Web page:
S. Ernie Walton
Administrative Director for the Center for Global Justice
Class of 2011
Five years ago I came to Regent law for one reason: because God called me to use the law to fight injustice. Regent was the only place I knew where I would receive not only a top-notch legal education, but also a biblical perspective on human rights, two things I viewed as indispensable to preparing me to fulfill God's call on my life. My first year was challenging and rewarding. I not only learned the law, but also how to think critically from a biblical worldview. At the end of my second year, Regent Law launched the Center for Global Justice, Human Rights, and the Rule of Law, much to my excitement. Through the Center's internship grant program, I received one of four grants that year and was sent to Strasbourg, France to intern at the European Centre for Law and Justice. Using the law to protect persecuted Christians in the Middle East and to help secure the right to life for unborn children in Europe was exhilarating. I was doing what God had called me to do!
Through my internship, clerking with the American Center for Law and Justice (ACLJ) throughout the school year, taking classes like international Trafficking in Persons from expert Kathleen McKee, and receiving excellent teaching in all of my law classes, I felt completely prepared to use the law to fight injustice at the end of my three years at Regent. I now stand here humbled that the Lord has graciously allowed for me to return to the Center for Global Justice to help prepare more advocates for justice. Take a look below and see what some of our alumni are doing in the human rights field.
Kirk works for Tiny Hands International (THI)—a Christian non-profit organization dedicated to empowering the church in the developing world and helping the poor overcome poverty. THI is particularly called to orphans, street children, and the victims of the sex-trafficking industry.
While at Regent, Kirk had the opportunity, with the help of the Center for Global Justice, to intern in Lira, Uganda. He worked with the Justice Centre, a branch of the local court that helps indigent clients who, due to a history of war in the area, had lost their land. Experiencing a new culture and engaging the legal processes in a developing country were invaluable experiences that helped prepare him for the work that he is doing with THI.
THI seeks to help “the least of these.” In the last year and a half, THI intercepted about 1,000 girls at the border of Nepal/India. Yet, UNICEF reports that 7,000 women and girls are trafficked out of Nepal each year. Kirk helps THI brainstorm and implement better ways to rescue these girls and deter the traffickers.
"My grace is sufficient for you, for my power is made perfect in weakness.Therefore I will boast all the more gladly about my weaknesses, so that Christ’s power may rest on me” (2 Corinthians 12:9). This verse helps him to keep close as he transitions from school and begins to follow the path the Lord lays out before him. Kirk readily admits that he has many weaknesses especially when considering that he has entered a new country, with an unfamiliar culture, a different people, various religions, and a foreign language! But Kirk emphasized, "fortunately, we have a God whose power is made perfect in my weakness."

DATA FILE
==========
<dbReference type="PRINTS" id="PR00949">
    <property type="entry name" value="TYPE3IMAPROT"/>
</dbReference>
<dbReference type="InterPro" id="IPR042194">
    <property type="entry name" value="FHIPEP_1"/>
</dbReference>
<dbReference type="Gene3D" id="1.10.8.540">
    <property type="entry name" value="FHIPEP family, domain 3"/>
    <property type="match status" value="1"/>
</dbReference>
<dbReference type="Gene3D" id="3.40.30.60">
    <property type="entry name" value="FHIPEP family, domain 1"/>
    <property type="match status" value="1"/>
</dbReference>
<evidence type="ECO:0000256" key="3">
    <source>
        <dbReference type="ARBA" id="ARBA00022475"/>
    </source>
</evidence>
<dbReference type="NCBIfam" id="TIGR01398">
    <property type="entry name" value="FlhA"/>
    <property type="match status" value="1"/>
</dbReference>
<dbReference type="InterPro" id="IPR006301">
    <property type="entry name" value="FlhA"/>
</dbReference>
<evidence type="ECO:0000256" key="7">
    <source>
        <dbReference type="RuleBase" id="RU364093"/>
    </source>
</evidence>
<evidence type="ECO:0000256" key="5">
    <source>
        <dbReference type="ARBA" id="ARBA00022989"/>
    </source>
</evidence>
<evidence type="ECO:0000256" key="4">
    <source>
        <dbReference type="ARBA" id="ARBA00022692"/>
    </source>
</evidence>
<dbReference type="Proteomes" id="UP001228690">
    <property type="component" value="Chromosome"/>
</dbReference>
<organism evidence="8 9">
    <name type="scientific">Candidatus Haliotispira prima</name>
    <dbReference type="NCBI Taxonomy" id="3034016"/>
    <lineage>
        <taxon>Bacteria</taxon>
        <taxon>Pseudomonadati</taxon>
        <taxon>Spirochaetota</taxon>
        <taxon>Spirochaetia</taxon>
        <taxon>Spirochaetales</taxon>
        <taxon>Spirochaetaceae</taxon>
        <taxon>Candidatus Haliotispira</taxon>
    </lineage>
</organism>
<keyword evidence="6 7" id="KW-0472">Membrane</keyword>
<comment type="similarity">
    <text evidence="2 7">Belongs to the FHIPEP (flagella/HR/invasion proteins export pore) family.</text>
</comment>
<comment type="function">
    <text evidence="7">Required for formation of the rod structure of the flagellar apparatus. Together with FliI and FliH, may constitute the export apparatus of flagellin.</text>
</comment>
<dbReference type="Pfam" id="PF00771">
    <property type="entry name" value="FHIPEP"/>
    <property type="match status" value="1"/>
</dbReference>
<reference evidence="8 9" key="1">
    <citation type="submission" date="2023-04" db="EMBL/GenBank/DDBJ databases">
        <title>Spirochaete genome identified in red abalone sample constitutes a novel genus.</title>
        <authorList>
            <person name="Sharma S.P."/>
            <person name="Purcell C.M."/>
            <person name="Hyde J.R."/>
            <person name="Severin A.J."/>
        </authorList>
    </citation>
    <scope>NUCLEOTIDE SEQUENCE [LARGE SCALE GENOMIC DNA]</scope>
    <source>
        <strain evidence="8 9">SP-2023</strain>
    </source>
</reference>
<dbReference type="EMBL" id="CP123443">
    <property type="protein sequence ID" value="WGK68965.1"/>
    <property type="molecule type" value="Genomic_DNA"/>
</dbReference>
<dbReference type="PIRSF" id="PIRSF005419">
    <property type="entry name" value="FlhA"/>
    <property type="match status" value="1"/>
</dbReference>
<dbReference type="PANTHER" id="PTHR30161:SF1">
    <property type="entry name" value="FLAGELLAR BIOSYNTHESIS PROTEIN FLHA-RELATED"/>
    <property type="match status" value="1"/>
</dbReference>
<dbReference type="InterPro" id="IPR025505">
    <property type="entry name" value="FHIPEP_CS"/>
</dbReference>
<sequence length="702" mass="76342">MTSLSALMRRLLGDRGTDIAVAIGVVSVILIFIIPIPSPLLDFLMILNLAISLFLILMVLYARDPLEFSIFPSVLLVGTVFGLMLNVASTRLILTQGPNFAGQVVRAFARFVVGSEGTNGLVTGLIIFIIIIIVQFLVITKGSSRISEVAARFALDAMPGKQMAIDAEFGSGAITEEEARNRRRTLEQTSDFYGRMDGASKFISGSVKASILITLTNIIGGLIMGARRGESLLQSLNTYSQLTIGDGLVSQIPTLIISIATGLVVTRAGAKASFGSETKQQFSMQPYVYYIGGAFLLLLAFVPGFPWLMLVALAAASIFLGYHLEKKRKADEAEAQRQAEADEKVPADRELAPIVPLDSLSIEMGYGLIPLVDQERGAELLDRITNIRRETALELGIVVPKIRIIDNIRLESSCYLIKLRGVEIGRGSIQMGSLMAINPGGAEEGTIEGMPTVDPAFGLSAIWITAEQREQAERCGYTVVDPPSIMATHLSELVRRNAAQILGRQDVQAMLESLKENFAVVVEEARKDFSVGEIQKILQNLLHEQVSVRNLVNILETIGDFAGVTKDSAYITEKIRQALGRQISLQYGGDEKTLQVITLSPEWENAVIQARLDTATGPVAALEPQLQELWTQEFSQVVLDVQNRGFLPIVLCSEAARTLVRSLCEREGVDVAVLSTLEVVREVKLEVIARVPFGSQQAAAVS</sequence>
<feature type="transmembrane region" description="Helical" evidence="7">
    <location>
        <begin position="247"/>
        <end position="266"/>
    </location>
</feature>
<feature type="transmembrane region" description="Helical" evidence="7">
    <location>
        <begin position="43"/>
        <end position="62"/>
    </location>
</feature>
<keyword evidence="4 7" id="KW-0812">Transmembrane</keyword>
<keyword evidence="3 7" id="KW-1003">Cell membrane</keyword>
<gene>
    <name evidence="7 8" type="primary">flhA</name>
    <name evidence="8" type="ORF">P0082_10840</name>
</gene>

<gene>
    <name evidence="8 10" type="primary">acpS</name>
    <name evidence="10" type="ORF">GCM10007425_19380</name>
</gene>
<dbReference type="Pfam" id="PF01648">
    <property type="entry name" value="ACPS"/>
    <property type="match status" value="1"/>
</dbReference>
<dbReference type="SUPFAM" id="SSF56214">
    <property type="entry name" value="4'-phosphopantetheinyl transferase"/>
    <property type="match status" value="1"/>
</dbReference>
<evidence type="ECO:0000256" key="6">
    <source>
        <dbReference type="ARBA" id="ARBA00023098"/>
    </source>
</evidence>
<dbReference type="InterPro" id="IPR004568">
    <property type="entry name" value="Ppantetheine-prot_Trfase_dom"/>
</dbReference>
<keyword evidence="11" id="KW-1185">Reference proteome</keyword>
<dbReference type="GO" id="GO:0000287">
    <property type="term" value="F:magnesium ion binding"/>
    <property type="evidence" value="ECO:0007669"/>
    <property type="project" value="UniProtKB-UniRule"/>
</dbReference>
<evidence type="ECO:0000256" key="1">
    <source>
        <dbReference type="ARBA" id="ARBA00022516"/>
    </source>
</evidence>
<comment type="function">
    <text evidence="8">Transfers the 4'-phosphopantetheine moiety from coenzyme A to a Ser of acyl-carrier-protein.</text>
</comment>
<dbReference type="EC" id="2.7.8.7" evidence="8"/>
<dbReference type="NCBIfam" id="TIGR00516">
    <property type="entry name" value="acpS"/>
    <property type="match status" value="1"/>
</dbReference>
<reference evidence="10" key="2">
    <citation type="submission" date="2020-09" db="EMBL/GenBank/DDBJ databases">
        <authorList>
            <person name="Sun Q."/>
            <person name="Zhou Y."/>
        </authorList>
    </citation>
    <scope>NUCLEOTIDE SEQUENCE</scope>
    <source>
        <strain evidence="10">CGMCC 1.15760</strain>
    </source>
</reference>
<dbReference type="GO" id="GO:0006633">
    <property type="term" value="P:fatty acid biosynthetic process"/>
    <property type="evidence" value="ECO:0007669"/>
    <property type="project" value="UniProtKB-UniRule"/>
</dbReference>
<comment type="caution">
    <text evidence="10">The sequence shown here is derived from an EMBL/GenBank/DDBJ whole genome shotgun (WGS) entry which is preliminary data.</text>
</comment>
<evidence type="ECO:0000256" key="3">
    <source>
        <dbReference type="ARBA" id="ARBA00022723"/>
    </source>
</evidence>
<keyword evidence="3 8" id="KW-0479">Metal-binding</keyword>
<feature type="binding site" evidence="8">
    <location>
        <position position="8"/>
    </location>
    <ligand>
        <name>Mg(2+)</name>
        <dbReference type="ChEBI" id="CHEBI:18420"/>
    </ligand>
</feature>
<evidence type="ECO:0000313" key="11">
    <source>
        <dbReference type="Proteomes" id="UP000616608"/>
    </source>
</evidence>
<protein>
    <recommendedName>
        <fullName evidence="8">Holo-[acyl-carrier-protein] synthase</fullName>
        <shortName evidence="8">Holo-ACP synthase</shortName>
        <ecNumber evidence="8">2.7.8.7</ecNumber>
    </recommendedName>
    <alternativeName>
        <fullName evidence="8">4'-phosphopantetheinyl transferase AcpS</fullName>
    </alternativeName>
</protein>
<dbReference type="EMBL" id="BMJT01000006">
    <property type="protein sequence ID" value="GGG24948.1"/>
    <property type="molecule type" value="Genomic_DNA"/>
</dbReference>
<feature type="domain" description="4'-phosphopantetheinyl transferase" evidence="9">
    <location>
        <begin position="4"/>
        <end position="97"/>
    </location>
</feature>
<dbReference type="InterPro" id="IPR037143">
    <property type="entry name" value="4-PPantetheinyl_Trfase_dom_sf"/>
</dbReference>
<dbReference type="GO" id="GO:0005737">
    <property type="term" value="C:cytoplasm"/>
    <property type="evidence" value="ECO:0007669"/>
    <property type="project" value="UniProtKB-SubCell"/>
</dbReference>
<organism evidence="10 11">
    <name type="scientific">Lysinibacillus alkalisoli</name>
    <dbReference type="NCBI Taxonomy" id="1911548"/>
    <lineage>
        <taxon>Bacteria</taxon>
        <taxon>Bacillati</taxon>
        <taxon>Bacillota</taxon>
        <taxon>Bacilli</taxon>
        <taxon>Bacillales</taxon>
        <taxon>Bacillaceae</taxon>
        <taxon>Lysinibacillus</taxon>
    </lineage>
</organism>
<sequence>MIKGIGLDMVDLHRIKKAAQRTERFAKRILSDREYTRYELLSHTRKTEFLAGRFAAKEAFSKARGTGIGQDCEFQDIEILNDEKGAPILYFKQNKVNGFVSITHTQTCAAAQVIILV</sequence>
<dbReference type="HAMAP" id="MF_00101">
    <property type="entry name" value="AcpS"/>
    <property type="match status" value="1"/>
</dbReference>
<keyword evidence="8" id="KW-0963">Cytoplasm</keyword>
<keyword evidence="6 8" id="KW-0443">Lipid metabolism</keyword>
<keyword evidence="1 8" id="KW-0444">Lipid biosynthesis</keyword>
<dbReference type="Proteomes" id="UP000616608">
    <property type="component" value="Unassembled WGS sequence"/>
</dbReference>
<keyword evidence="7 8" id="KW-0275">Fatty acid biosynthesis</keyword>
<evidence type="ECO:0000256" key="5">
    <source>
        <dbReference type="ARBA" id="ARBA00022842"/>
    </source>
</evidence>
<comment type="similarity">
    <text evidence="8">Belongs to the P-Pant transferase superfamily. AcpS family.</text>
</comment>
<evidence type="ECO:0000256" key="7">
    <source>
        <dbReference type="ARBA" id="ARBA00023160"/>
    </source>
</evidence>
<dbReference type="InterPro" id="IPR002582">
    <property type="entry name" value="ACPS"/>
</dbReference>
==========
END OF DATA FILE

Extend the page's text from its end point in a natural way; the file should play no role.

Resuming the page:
Class of 2013
During her second year at Regent Law, Olivia worked with the Center for Global Justice as a Student Staff member. She assisted on various research projects, including exploring possible internship opportunities for future students.
In the summer of 2012, Olivia interned throught the Center with the European Centre for Law and Justice (ECLJ) in Strasbourg, France. During her time with the ECLJ, Olivia conducted research pertaining to issues of first impression for the ECHR, gained a deeper understanding of European law, attended ECHR proceedings, and worked on a project to help the cause of then-imprisoned Iranian pastor, Youcef Nadarkhani. In addition, she translated several ECLJ documents from French to English, one of which was presented to the ECHR.
Olivia now works as an associate attorney with the American Center for Law and Justice. Her work is primarily focused on protecting the First Amendment freedoms of speech and religion, but she also works to protect the rights of the most vulnerable—unborn children.
Class of 2014
Kristy knew her interest in the legal field looked something like love and justice for the least of these. Regent was just the place to discover the calling God had for her. Through her work with the Center, her path became brighter and brighter before her. She had the opportunity to intern with the Kansas Department for Children and Families addressing policy on children sexually exploited for commercial purposes.
Her experience there led to a full time position after graduation. She currently serves as Strategic Partnerships Liaison for the Faith-based and Community Initiatives division of the Department for Children and Families in Topeka, Kansas. Her job requires a working knowledge of the intersection between child welfare issues and the legal aspects of building a case to prosecute perpetrators. The position provides a unique opportunity to work in tandem with the Kansas Attorney General’s office, the Agency’s foster care providers and community partners across the State to implement statutory requirements for responding to this issue. She gives credit for her successes to a strong work ethic cultivated by the rigorous academics of Regent’s program, the Center’s support, and most of all, God’s divine positioning and favor on her life.